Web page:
President Barack Obama, locked in a tight re-election bid, is joining with one of his top Republican critics today to visit victims of superstorm Sandy, giving Americans a high-profile display of presidential leadership while leaving rival Mitt Romney awkwardly on the sidelines less than a week before Election Day.
Obama will visit New Jersey, the state hardest hit by the storm which hammered much of the northeastern United States, accompanied by Governor Chris Christie. The governor has been one of Romney's most prominent supporters, but he has been effusive in his praise of Obama's response to the storm.
Though Obama has suspended campaigning for three days in a tight race and New Jersey is safe Democratic territory, the tour with Christie offers him clear advantages. Obama can appear to be in command, directing U.S. aid and showing concern for the storm's victims. The appearance with Christie also makes him look bipartisan at a time of deep division in U.S. politics.
Romney, meanwhile, must walk a careful line. Aggressive attacks on Obama could appear unseemly during a national crisis. Yet he is running out of time to make his case to voters ahead of Tuesday's vote.
Polls show the candidates virtually tied. But the winner will be determined in state-by-state votes, and a handful of states that are not clearly Democratic or Republican will determine the outcome. Obama appears to have a slight lead in the state tallies.
Obama's campaign announced today that he planned to resume campaign travel Thursday after a three-day pause with stops in Nevada, Colorado and Wisconsin.
The president's actions have forced Romney to make tough choices. The former Massachusetts governor must show respect for the superstorm's casualties, but he can ill afford to waste a minute of campaign time, with the election six days away.
After tamping down his partisan tone Tuesday at an Ohio event that emphasized disaster relief, Romney returned to a robust campaign message in events in Florida, the largest competitive state. Sandy largely spared Florida.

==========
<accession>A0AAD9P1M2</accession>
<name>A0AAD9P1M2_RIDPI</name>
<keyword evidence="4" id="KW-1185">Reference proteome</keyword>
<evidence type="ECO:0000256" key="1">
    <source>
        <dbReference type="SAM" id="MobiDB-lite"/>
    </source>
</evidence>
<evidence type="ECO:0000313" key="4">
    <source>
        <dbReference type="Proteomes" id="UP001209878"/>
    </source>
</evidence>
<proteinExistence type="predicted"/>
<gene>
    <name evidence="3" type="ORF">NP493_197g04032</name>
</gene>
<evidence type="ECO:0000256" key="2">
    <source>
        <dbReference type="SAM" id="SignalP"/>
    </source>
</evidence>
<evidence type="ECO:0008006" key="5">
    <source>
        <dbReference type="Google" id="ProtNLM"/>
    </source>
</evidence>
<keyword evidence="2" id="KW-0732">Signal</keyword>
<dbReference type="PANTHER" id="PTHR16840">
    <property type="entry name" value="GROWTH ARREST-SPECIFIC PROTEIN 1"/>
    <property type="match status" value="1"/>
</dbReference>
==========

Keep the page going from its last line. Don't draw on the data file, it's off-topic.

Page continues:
“This is quite a time for the country. We're going through trauma in a major part of the country, the kind of trauma you've experienced here in Florida more than once,” Romney said, and he encouraged donations to the Red Cross. He then launched into a critique of Obama's leadership in tough economic times and said he would do better.
“I don't just talk about change. I actually have a plan to execute change and make it happen,” Romney said.
Romney's shifting stances on a number of key issues have haunted his campaign. After the superstorm battered the East Coast, Romney was sounding far more supportive of federal government assistance to states ravaged by the natural disaster. Only last year, as Romney leaned to the right while battling for the Republican nomination, he appeared to suggest in a debate that the Federal Emergency Management Agency should be shuttered and its responsibilities left to the states.
He sounded a different message today.
“I believe that FEMA plays a key role in working with states and localities to prepare for and respond to natural disasters,” Romney said in a statement. “As president, I will ensure FEMA has the funding it needs to fulfill its mission, while directing maximum resources to the first responders who work tirelessly to help those in need, because states and localities are in the best position to get aid to the individuals and communities affected by natural disasters.”
Romney's position put forward today essentially endorsed the current disaster aid system.
Obama left the sharp-elbowed politicking to Vice President Joe Biden, who accused Romney of perpetrating “an outrageous lie” in an ad airing in key battleground state Ohio that suggests Obama's policies are shipping Jeep manufacturing to China. Biden told Florida voters that the ads are “scurrilous” and “one of the most flagrantly dishonest ads I can ever remember in my career,” which stretches more than 40 years.
Romney's campaign has stood by the ad, which also was criticized by auto executives. “Their comments don't refute anything in our ad,” said Romney spokeswoman Andrea Saul.
To the independent and undecided voters sick of the political swampland of Washington, Obama appeared bipartisan by cooperating on storm work with prominent Romney supporter Christie.
“The president has been all over this, and he deserves great credit,” Christie said in a TV interview Tuesday. By contrast, when Christie was asked whether Romney was coming to help, he said, “I have no idea, nor am I the least bit concerned or interested.”
Some Republicans quickly criticized Christie for praising Obama.
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